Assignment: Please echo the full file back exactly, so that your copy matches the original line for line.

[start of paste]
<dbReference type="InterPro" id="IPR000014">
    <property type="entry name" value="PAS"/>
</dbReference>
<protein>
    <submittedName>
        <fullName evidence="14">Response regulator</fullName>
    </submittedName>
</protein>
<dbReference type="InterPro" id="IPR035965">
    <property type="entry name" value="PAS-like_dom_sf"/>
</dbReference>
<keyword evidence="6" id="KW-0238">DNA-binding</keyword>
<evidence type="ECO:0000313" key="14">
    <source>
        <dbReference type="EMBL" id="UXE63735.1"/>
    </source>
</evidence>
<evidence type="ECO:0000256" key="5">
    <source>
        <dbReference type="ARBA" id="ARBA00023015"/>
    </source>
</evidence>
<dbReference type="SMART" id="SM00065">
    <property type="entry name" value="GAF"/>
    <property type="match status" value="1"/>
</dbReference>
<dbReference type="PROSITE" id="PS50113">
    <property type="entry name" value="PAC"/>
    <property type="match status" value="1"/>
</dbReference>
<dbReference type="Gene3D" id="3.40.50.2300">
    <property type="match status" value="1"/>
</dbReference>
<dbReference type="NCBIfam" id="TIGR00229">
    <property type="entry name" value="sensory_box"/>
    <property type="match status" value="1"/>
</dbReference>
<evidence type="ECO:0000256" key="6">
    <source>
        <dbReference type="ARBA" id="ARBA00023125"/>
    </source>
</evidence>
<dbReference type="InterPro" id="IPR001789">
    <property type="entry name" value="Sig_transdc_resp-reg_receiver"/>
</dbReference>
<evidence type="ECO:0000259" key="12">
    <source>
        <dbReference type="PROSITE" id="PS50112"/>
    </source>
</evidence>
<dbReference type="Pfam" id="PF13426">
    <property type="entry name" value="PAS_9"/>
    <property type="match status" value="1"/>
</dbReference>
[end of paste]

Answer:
<dbReference type="InterPro" id="IPR000014">
    <property type="entry name" value="PAS"/>
</dbReference>
<protein>
    <submittedName>
        <fullName evidence="14">Response regulator</fullName>
    </submittedName>
</protein>
<dbReference type="InterPro" id="IPR035965">
    <property type="entry name" value="PAS-like_dom_sf"/>
</dbReference>
<keyword evidence="6" id="KW-0238">DNA-binding</keyword>
<evidence type="ECO:0000313" key="14">
    <source>
        <dbReference type="EMBL" id="UXE63735.1"/>
    </source>
</evidence>
<evidence type="ECO:0000256" key="5">
    <source>
        <dbReference type="ARBA" id="ARBA00023015"/>
    </source>
</evidence>
<dbReference type="SMART" id="SM00065">
    <property type="entry name" value="GAF"/>
    <property type="match status" value="1"/>
</dbReference>
<dbReference type="PROSITE" id="PS50113">
    <property type="entry name" value="PAC"/>
    <property type="match status" value="1"/>
</dbReference>
<dbReference type="Gene3D" id="3.40.50.2300">
    <property type="match status" value="1"/>
</dbReference>
<dbReference type="NCBIfam" id="TIGR00229">
    <property type="entry name" value="sensory_box"/>
    <property type="match status" value="1"/>
</dbReference>
<evidence type="ECO:0000256" key="6">
    <source>
        <dbReference type="ARBA" id="ARBA00023125"/>
    </source>
</evidence>
<dbReference type="InterPro" id="IPR001789">
    <property type="entry name" value="Sig_transdc_resp-reg_receiver"/>
</dbReference>
<evidence type="ECO:0000259" key="12">
    <source>
        <dbReference type="PROSITE" id="PS50112"/>
    </source>
</evidence>
<dbReference type="Pfam" id="PF13426">
    <property type="entry name" value="PAS_9"/>
    <property type="match status" value="1"/>
</dbReference>